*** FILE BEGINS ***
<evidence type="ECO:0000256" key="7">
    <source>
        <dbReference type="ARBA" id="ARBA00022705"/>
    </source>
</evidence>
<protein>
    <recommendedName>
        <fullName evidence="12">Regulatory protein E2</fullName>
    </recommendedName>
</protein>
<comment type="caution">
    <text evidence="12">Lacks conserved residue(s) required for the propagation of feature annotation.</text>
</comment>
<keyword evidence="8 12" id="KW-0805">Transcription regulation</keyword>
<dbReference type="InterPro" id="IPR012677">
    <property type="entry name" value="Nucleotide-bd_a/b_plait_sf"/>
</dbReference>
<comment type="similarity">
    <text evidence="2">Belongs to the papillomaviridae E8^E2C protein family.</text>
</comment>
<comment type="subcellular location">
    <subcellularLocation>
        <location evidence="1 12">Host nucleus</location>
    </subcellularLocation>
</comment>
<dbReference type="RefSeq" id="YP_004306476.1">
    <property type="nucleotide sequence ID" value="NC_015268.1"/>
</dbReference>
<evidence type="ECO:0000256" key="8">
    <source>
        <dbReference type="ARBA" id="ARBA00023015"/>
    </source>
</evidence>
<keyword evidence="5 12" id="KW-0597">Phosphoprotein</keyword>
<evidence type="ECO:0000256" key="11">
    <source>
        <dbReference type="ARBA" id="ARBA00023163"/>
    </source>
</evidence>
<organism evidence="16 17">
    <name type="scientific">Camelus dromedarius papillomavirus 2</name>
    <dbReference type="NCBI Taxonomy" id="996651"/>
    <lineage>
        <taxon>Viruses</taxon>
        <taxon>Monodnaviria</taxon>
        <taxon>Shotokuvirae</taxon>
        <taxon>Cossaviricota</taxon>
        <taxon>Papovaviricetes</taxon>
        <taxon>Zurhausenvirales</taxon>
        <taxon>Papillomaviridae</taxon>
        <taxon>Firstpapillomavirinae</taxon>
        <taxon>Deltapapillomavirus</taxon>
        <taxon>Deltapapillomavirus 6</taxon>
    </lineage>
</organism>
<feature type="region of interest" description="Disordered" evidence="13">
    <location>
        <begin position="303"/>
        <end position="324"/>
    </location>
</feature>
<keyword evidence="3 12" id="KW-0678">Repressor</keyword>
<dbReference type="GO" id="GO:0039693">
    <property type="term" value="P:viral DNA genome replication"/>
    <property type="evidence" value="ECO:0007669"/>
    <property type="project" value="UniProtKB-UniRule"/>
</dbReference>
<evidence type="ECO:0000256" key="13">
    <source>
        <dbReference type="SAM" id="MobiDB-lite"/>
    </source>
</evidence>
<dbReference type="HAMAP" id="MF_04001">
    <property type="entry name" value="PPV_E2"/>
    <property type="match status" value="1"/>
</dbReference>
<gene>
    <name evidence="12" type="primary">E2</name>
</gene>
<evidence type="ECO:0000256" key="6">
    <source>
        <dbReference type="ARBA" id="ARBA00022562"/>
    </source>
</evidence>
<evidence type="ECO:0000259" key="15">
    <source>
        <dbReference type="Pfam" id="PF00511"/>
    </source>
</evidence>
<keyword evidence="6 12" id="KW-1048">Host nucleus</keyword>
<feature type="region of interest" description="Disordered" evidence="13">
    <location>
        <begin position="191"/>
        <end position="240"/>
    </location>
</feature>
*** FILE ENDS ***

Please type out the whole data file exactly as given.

<evidence type="ECO:0000256" key="7">
    <source>
        <dbReference type="ARBA" id="ARBA00022705"/>
    </source>
</evidence>
<protein>
    <recommendedName>
        <fullName evidence="12">Regulatory protein E2</fullName>
    </recommendedName>
</protein>
<comment type="caution">
    <text evidence="12">Lacks conserved residue(s) required for the propagation of feature annotation.</text>
</comment>
<keyword evidence="8 12" id="KW-0805">Transcription regulation</keyword>
<dbReference type="InterPro" id="IPR012677">
    <property type="entry name" value="Nucleotide-bd_a/b_plait_sf"/>
</dbReference>
<comment type="similarity">
    <text evidence="2">Belongs to the papillomaviridae E8^E2C protein family.</text>
</comment>
<comment type="subcellular location">
    <subcellularLocation>
        <location evidence="1 12">Host nucleus</location>
    </subcellularLocation>
</comment>
<dbReference type="RefSeq" id="YP_004306476.1">
    <property type="nucleotide sequence ID" value="NC_015268.1"/>
</dbReference>
<evidence type="ECO:0000256" key="8">
    <source>
        <dbReference type="ARBA" id="ARBA00023015"/>
    </source>
</evidence>
<keyword evidence="5 12" id="KW-0597">Phosphoprotein</keyword>
<evidence type="ECO:0000256" key="11">
    <source>
        <dbReference type="ARBA" id="ARBA00023163"/>
    </source>
</evidence>
<organism evidence="16 17">
    <name type="scientific">Camelus dromedarius papillomavirus 2</name>
    <dbReference type="NCBI Taxonomy" id="996651"/>
    <lineage>
        <taxon>Viruses</taxon>
        <taxon>Monodnaviria</taxon>
        <taxon>Shotokuvirae</taxon>
        <taxon>Cossaviricota</taxon>
        <taxon>Papovaviricetes</taxon>
        <taxon>Zurhausenvirales</taxon>
        <taxon>Papillomaviridae</taxon>
        <taxon>Firstpapillomavirinae</taxon>
        <taxon>Deltapapillomavirus</taxon>
        <taxon>Deltapapillomavirus 6</taxon>
    </lineage>
</organism>
<feature type="region of interest" description="Disordered" evidence="13">
    <location>
        <begin position="303"/>
        <end position="324"/>
    </location>
</feature>
<keyword evidence="3 12" id="KW-0678">Repressor</keyword>
<dbReference type="GO" id="GO:0039693">
    <property type="term" value="P:viral DNA genome replication"/>
    <property type="evidence" value="ECO:0007669"/>
    <property type="project" value="UniProtKB-UniRule"/>
</dbReference>
<evidence type="ECO:0000256" key="13">
    <source>
        <dbReference type="SAM" id="MobiDB-lite"/>
    </source>
</evidence>
<dbReference type="HAMAP" id="MF_04001">
    <property type="entry name" value="PPV_E2"/>
    <property type="match status" value="1"/>
</dbReference>
<gene>
    <name evidence="12" type="primary">E2</name>
</gene>
<evidence type="ECO:0000256" key="6">
    <source>
        <dbReference type="ARBA" id="ARBA00022562"/>
    </source>
</evidence>
<evidence type="ECO:0000259" key="15">
    <source>
        <dbReference type="Pfam" id="PF00511"/>
    </source>
</evidence>
<keyword evidence="6 12" id="KW-1048">Host nucleus</keyword>
<feature type="region of interest" description="Disordered" evidence="13">
    <location>
        <begin position="191"/>
        <end position="240"/>
    </location>
</feature>